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    Default Re: FATE core: How to create more interesting battles and the use of situational aspe

    1) Situational aspects cost a Fate Point to use *unless* you Create Advantage on them first, or unless you created them in some way.

    2) Don't really know what to say except "fiction first" here. The interesting bits in the fight should come from what's "actually happening", not the stuff on the table. Also, the tension should come from a realistic risk of being Taken Out, as well as the consequences if your group fails. Unlike many RPGs, Fate works best when failure is a *constant* and *real* threat - PCs should be losing encounters on a regular basis.

    No, really, like, at least once a session (at bare minimum) something should *not* go the PCs' way. With Fate Points, the PCs can do just about anything - the trick is to make sure that they don't have enough to do *everything*.

    Also, keep in mind that the conflict system in Fate isn't really a tactical combat simulator first (though it can have that flavor depending on how you use it). Mostly, it's a combination of a bidding war and chicken. Bidding War as you figure out how many FP and Consequences you're willing to use to get what you want, and Chicken as you gauge how close you are to being Taken Out and when you need to Concede.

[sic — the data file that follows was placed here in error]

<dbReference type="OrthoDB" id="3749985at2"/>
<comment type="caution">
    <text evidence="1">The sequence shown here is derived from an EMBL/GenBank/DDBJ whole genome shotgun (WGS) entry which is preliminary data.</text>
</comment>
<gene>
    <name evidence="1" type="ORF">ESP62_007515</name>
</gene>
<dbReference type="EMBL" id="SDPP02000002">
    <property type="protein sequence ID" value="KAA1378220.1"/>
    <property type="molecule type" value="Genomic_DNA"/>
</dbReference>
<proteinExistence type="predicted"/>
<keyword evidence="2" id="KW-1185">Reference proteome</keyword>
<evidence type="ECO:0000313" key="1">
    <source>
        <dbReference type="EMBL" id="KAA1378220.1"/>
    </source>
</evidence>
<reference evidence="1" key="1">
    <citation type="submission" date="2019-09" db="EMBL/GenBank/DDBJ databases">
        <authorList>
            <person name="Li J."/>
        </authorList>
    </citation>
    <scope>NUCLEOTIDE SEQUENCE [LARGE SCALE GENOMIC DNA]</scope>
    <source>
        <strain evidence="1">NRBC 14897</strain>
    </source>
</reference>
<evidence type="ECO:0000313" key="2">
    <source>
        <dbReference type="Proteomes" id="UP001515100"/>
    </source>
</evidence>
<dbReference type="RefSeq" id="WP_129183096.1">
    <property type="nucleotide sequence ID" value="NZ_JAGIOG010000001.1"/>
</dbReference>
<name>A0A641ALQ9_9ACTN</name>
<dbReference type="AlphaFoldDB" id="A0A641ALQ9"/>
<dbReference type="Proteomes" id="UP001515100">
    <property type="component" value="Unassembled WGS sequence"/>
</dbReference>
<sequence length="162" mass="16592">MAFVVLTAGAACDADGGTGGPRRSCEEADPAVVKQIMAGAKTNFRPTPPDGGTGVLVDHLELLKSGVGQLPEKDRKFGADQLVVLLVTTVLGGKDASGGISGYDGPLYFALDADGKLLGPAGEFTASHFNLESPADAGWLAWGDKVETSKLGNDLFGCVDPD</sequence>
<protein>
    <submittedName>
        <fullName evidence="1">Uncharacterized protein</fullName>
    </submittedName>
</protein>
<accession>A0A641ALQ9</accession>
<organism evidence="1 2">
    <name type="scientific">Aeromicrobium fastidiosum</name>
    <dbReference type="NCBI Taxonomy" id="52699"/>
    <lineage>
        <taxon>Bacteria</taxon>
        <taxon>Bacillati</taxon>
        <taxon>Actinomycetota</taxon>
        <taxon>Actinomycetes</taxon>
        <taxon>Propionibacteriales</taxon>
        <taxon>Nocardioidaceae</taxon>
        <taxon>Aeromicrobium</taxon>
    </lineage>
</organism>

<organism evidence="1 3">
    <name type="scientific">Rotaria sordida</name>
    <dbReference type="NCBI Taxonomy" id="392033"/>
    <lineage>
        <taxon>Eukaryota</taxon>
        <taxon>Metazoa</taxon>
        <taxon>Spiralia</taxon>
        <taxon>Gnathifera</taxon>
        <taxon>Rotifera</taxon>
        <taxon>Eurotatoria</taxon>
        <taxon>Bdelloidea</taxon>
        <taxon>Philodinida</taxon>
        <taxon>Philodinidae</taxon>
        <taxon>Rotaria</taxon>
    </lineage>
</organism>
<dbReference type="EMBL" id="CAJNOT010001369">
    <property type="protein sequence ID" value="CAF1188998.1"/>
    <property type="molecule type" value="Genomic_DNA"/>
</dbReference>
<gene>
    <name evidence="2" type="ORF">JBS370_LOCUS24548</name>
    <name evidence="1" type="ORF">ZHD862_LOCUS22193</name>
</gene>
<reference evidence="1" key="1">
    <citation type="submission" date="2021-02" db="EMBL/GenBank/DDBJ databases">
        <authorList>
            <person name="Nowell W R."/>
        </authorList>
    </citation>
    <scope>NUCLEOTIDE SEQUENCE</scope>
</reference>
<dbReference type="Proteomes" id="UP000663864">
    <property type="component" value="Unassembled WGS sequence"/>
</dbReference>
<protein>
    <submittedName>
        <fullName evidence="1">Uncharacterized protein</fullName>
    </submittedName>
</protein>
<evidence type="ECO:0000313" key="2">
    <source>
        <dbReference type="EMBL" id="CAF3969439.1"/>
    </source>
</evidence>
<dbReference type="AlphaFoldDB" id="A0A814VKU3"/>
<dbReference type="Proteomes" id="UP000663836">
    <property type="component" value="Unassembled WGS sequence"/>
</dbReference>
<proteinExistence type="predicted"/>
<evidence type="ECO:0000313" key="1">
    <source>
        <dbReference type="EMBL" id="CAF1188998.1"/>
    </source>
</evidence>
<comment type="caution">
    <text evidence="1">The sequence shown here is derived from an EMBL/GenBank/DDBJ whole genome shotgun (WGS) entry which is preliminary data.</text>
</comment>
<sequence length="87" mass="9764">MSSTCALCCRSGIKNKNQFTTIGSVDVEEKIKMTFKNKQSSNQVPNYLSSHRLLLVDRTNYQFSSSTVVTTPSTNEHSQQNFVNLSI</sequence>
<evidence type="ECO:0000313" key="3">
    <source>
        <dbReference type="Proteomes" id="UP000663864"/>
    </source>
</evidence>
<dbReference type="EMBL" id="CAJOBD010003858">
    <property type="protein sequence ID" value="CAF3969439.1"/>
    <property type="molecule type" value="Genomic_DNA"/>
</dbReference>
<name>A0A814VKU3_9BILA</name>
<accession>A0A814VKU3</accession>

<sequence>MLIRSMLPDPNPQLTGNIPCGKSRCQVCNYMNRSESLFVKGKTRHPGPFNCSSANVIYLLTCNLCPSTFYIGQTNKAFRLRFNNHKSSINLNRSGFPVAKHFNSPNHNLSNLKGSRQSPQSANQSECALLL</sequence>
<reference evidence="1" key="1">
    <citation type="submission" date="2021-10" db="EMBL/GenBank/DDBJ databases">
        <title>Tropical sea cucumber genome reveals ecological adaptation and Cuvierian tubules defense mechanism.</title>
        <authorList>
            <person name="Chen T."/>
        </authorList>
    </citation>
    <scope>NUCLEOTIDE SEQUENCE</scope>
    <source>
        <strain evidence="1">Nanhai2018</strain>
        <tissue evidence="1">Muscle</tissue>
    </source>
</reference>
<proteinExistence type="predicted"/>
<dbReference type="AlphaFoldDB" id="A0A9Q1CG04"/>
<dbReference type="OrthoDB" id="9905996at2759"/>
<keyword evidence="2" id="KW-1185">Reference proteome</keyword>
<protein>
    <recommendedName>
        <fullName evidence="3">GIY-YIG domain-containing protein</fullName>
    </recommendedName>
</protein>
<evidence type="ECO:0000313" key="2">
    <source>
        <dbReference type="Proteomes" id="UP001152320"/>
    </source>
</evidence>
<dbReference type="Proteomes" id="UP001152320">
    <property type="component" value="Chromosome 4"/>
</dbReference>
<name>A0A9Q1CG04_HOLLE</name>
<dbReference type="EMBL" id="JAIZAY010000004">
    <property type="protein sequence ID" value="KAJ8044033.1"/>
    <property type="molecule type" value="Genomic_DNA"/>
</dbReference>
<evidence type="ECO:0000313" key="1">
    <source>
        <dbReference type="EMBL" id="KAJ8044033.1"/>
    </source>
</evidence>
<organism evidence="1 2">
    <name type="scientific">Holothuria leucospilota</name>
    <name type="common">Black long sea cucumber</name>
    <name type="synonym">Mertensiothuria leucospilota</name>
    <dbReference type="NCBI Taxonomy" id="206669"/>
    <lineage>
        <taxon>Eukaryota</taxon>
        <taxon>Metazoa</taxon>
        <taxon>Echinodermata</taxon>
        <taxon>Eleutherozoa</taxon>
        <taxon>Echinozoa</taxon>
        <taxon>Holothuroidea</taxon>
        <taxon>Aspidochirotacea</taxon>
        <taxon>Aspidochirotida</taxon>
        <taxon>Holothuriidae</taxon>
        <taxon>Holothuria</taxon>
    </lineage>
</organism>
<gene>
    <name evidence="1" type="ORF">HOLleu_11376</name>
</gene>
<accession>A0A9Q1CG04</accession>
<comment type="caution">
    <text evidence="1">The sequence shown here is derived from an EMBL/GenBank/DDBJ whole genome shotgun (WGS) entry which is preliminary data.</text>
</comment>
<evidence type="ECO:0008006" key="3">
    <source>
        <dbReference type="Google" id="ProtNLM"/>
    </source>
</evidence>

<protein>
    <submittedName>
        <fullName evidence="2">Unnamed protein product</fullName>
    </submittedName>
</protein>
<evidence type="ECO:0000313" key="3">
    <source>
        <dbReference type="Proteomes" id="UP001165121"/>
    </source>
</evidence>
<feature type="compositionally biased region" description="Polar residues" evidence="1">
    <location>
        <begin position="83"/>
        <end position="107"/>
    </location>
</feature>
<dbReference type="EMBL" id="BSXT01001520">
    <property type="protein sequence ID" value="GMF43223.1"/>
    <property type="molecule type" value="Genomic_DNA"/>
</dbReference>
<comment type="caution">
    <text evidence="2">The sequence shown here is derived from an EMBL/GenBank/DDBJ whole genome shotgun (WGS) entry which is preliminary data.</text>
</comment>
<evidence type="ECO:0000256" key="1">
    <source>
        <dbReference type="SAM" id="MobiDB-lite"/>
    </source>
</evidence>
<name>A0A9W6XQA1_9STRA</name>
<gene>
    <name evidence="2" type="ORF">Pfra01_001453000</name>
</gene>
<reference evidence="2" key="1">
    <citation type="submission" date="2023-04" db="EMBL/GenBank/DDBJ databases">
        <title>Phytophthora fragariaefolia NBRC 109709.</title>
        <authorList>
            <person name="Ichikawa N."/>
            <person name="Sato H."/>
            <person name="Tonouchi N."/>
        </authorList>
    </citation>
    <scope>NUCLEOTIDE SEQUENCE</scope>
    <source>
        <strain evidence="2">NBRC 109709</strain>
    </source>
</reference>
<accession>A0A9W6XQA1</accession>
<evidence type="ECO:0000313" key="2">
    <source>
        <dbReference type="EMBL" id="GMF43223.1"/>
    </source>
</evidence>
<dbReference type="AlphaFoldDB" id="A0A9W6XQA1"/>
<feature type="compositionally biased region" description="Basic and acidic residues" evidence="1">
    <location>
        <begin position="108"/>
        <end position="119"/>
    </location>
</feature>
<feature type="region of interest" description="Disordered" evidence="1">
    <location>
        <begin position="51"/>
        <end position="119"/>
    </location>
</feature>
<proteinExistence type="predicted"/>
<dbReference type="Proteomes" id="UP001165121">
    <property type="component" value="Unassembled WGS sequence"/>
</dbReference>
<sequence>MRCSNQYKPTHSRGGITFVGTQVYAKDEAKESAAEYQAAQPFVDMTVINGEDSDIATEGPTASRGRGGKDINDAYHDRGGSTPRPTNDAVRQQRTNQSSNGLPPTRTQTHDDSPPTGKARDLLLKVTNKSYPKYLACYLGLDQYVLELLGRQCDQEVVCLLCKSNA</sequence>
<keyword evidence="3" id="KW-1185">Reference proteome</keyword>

3) For stunts, I'd start with "cool things that the NPC can do". Balance isn't as important, since you're not necessarily making these available to the PCs.

    4) Usually when fights feel sluggish in Fate, it's because players are just using Attack + Fate Points to invoke aspects. Really, a *large* number of actions should be Create Advantage - especially for the less combat-oriented characters. Having most of the party do CA, and passing off the free invokes tends to be a very powerful technique. *Especially* since "aspects are true" and this tends to be what really makes the conflict more than just a slugfest.

    Here's something I wrote about CA a bit ago, it does a pretty good job of outlining why it's awesome, I think.

    https://plus.google.com/108546067488...ts/2hHTAEucYRW

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    Default Re: FATE core: How to create more interesting battles and the use of situational aspe

    One thing that I found helped some when i was running Fate was allowing free "partial tags" of environmental aspects-- you can call out an environmental aspect ("Dark lighting") for a free +1 to a roll, no fate points required.

    Make it clear how useful creating aspects is. Have enemies use them heavily-- when an enemy tags five aspects and lands a hit with a +10 bonus, the players will realize how useful they can be. It took my players quite a while before they really grasped that.
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    OldWizardGuy

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    Default Re: FATE core: How to create more interesting battles and the use of situational aspe

    I actually don't recommend "partial tags" or the like, personally.